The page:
The deliciously sweet tasting fruit grown from the Blueberry bush is the most appealing part of this summer fruit. The lovely small, round and colourful fruit appears in abundance throughout the summer, into autumn, providing months and months of enjoyment. Almost all Blueberry shrubs are self-fertile, but to enhance production and yield then why not try growing with partners/pairs. By planting with multiple varieties and various harvesting dates, this allows you to extend the season and allow for more wonderful fruit. Once established and properly cared for they will fruit easily year on year. By growing fruit yourself you can allow them to fully ripen on the vine prior to harvesting for a sweeter taste, a luxury that many large scale growers cannot achieve due to economic restrictions.
We have all come to refer to the Blueberry has one of the most healthy fruits around and it’s easy to see why. Recent research have helped shine light on the high levels of antioxidants, minerals and vitamin C present within Blueberries and often sees this labelled as a modern day ‘Super Food’. By growing your own fruit you control the level of pesticides used within your product, a major concern for many when buying mass produced products.
How to grow your own Blueberries
Blueberries are versatile enough to accommodate growing in the ground or in containers spread out around the patio. Planting in acidic soil is vital to the success of Blueberries, with a PH level of four/five. Make sure the soil is well aerated and rich in humus. If planting in containers then make sure they are large enough to allow the roots to fully spread, and add a handful of crocs or pebbles to the bottom of the container.
Looking after Blueberries is relatively easy and suitable for all skill levels. Make sure the soil is kept moist throughout, but never allowed to become waterlogged. Many organic gardeners choice to use recycled or rain water instead of tap water, to save the environment and in fact this should help keep PH level of the soil a little more balanced. We suggest applying a liquid feed once a month to help encourage larger and more successful fruit.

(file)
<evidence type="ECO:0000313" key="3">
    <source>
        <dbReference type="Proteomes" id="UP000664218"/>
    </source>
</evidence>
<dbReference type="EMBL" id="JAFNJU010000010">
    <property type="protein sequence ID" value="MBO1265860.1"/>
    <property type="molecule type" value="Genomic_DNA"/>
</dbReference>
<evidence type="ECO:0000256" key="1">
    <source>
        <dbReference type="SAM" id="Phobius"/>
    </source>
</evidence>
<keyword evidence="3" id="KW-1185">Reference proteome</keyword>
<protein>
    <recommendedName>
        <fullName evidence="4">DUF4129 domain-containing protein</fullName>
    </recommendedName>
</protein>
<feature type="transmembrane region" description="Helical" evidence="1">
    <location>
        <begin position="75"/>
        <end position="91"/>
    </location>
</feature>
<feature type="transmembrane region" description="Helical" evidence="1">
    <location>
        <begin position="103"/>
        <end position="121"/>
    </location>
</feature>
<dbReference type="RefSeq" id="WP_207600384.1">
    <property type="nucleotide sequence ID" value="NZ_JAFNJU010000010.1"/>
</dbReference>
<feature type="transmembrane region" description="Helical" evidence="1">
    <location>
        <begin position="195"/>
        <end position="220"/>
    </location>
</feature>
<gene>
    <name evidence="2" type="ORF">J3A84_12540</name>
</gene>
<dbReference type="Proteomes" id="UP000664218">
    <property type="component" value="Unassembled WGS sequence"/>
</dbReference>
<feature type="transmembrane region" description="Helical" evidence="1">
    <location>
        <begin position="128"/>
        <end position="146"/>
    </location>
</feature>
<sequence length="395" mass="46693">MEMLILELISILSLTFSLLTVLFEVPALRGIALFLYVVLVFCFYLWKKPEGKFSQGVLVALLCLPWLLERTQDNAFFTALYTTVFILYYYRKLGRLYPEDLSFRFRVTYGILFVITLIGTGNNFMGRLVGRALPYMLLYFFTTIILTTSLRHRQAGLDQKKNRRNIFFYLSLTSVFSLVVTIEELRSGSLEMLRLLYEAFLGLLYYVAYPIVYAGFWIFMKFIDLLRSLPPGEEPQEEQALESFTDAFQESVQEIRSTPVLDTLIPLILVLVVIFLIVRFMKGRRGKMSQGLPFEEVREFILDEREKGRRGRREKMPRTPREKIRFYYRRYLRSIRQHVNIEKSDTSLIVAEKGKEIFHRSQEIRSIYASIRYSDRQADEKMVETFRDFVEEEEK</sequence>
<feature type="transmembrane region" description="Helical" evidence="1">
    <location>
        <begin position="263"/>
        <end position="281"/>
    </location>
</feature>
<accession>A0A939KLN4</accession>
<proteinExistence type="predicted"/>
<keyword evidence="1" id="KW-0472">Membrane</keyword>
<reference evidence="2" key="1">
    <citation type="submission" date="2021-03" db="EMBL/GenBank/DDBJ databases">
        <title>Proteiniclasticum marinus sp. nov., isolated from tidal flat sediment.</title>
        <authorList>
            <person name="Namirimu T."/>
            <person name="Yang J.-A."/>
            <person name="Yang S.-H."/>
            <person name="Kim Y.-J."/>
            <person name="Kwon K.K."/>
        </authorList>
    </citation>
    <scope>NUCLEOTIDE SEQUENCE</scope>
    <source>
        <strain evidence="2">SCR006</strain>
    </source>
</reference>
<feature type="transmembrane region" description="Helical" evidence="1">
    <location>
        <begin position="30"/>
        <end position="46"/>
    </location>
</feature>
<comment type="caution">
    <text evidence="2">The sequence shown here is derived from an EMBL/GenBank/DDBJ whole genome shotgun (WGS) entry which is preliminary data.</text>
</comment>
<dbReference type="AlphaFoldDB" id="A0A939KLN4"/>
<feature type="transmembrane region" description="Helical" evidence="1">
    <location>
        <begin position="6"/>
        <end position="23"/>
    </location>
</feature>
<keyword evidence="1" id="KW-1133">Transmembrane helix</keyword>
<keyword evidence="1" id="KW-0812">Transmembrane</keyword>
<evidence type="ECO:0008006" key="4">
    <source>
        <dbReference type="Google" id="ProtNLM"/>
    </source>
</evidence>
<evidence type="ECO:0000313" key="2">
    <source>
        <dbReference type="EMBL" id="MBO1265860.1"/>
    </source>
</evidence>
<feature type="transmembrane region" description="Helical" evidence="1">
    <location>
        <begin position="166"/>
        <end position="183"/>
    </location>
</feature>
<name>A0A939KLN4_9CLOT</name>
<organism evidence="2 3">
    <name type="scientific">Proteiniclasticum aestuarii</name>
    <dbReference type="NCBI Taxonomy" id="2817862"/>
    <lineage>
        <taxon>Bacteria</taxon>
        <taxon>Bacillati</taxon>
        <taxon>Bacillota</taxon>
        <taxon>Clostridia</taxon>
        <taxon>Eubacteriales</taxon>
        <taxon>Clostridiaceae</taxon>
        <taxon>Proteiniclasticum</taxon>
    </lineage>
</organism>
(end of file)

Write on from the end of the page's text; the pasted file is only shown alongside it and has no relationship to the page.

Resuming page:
Top Varieties to Try
1. Blueberry Top Hat – The versatile and compact Blueberry Top Hat produces white flowers during spring which develop slowly into fruits come summer before its foliage finally turns reddish-green as autumn approaches. One of our best-selling varieties, the Top Hat Blueberry plant will thrive in a patio container, and grows to a mature height of just 50cm tall making it the perfect choice where space in minimal.
2. Blueberry Pink Lemonade –Blush white flowers are followed by flavoured and good textured Pink Blueberries in August. Although self-fertile, you can plant in pairs to achieve a greater crop. A real garden novelty, equally effective as an ornamental shrub with all year round interest. Height 1.5m.
3. Blueberry Spartan (Early season Flowering) –Blueberry Spartan is a popular early fruiting variety, reaching heights of 1m. The fruit is high in Vitamin C and can be eaten fresh of the tree or for culinary purposes such as creating a pie or tart. Pot grown plants supplied.
4. Blueberry Dixi (Late season flowering) –The versatile and compact Blueberry Late Season Fruiting Dixi shrub, also known as the ‘vaccinium corymbosum’, is an intensely flavoured variety, producing fruit in August and September as well as fragrant foliage which is highly attractive to bees and other pollinators.
5. Blueberry Giant Patriot – The largest and juiciest of all blueberry shrubs, Patriot fruits July/August. Blueberry Giant Patriot produces some of the largest and most flavoursome fruits of all blueberry varieties. This impressive specimen produces fragrant foliage which is highly attractive to bees and other pollinators. Grows to a mature height of one metre, supplied as a 9cm potted plant.